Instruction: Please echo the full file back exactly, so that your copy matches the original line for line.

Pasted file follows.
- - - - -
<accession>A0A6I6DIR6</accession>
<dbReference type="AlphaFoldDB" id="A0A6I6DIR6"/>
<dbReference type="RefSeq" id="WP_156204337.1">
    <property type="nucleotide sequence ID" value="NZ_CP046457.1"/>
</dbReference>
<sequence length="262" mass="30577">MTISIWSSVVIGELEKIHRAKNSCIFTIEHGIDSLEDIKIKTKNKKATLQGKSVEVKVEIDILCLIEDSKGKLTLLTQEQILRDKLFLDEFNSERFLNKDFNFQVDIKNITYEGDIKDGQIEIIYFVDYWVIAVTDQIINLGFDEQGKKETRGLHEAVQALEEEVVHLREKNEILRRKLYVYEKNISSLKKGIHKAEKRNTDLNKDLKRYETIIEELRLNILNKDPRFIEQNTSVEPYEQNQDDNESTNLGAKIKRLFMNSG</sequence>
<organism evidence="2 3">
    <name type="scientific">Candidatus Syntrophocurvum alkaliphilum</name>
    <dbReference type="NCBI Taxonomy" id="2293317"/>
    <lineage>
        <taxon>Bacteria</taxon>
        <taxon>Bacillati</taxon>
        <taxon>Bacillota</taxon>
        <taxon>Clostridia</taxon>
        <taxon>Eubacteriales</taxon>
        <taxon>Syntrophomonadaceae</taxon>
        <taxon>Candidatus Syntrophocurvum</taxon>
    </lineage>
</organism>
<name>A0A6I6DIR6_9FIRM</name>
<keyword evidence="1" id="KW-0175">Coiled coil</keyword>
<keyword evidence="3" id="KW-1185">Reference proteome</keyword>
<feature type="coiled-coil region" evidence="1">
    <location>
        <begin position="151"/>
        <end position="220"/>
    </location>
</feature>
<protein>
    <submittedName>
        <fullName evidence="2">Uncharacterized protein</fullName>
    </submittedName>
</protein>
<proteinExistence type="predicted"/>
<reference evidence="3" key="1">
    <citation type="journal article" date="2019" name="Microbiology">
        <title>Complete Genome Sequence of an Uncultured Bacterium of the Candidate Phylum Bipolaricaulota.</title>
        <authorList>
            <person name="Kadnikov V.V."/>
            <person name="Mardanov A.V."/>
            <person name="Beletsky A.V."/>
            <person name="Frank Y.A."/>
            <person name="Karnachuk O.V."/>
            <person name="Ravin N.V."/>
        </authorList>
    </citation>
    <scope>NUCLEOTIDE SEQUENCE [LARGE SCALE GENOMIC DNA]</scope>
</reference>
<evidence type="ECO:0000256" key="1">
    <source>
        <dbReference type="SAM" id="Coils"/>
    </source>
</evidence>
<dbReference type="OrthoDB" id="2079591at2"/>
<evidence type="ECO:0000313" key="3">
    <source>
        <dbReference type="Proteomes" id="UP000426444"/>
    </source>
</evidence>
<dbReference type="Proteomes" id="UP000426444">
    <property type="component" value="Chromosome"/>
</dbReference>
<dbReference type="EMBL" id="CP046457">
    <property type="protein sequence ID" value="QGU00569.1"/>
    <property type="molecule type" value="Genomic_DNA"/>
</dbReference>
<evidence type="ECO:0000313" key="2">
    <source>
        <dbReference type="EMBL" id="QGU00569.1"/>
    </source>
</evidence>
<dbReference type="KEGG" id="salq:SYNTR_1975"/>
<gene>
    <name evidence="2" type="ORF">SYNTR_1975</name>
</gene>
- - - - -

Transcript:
<accession>A0A6I6DIR6</accession>
<dbReference type="AlphaFoldDB" id="A0A6I6DIR6"/>
<dbReference type="RefSeq" id="WP_156204337.1">
    <property type="nucleotide sequence ID" value="NZ_CP046457.1"/>
</dbReference>
<sequence length="262" mass="30577">MTISIWSSVVIGELEKIHRAKNSCIFTIEHGIDSLEDIKIKTKNKKATLQGKSVEVKVEIDILCLIEDSKGKLTLLTQEQILRDKLFLDEFNSERFLNKDFNFQVDIKNITYEGDIKDGQIEIIYFVDYWVIAVTDQIINLGFDEQGKKETRGLHEAVQALEEEVVHLREKNEILRRKLYVYEKNISSLKKGIHKAEKRNTDLNKDLKRYETIIEELRLNILNKDPRFIEQNTSVEPYEQNQDDNESTNLGAKIKRLFMNSG</sequence>
<organism evidence="2 3">
    <name type="scientific">Candidatus Syntrophocurvum alkaliphilum</name>
    <dbReference type="NCBI Taxonomy" id="2293317"/>
    <lineage>
        <taxon>Bacteria</taxon>
        <taxon>Bacillati</taxon>
        <taxon>Bacillota</taxon>
        <taxon>Clostridia</taxon>
        <taxon>Eubacteriales</taxon>
        <taxon>Syntrophomonadaceae</taxon>
        <taxon>Candidatus Syntrophocurvum</taxon>
    </lineage>
</organism>
<name>A0A6I6DIR6_9FIRM</name>
<keyword evidence="1" id="KW-0175">Coiled coil</keyword>
<keyword evidence="3" id="KW-1185">Reference proteome</keyword>
<feature type="coiled-coil region" evidence="1">
    <location>
        <begin position="151"/>
        <end position="220"/>
    </location>
</feature>
<protein>
    <submittedName>
        <fullName evidence="2">Uncharacterized protein</fullName>
    </submittedName>
</protein>
<proteinExistence type="predicted"/>
<reference evidence="3" key="1">
    <citation type="journal article" date="2019" name="Microbiology">
        <title>Complete Genome Sequence of an Uncultured Bacterium of the Candidate Phylum Bipolaricaulota.</title>
        <authorList>
            <person name="Kadnikov V.V."/>
            <person name="Mardanov A.V."/>
            <person name="Beletsky A.V."/>
            <person name="Frank Y.A."/>
            <person name="Karnachuk O.V."/>
            <person name="Ravin N.V."/>
        </authorList>
    </citation>
    <scope>NUCLEOTIDE SEQUENCE [LARGE SCALE GENOMIC DNA]</scope>
</reference>
<evidence type="ECO:0000256" key="1">
    <source>
        <dbReference type="SAM" id="Coils"/>
    </source>
</evidence>
<dbReference type="OrthoDB" id="2079591at2"/>
<evidence type="ECO:0000313" key="3">
    <source>
        <dbReference type="Proteomes" id="UP000426444"/>
    </source>
</evidence>
<dbReference type="Proteomes" id="UP000426444">
    <property type="component" value="Chromosome"/>
</dbReference>
<dbReference type="EMBL" id="CP046457">
    <property type="protein sequence ID" value="QGU00569.1"/>
    <property type="molecule type" value="Genomic_DNA"/>
</dbReference>
<evidence type="ECO:0000313" key="2">
    <source>
        <dbReference type="EMBL" id="QGU00569.1"/>
    </source>
</evidence>
<dbReference type="KEGG" id="salq:SYNTR_1975"/>
<gene>
    <name evidence="2" type="ORF">SYNTR_1975</name>
</gene>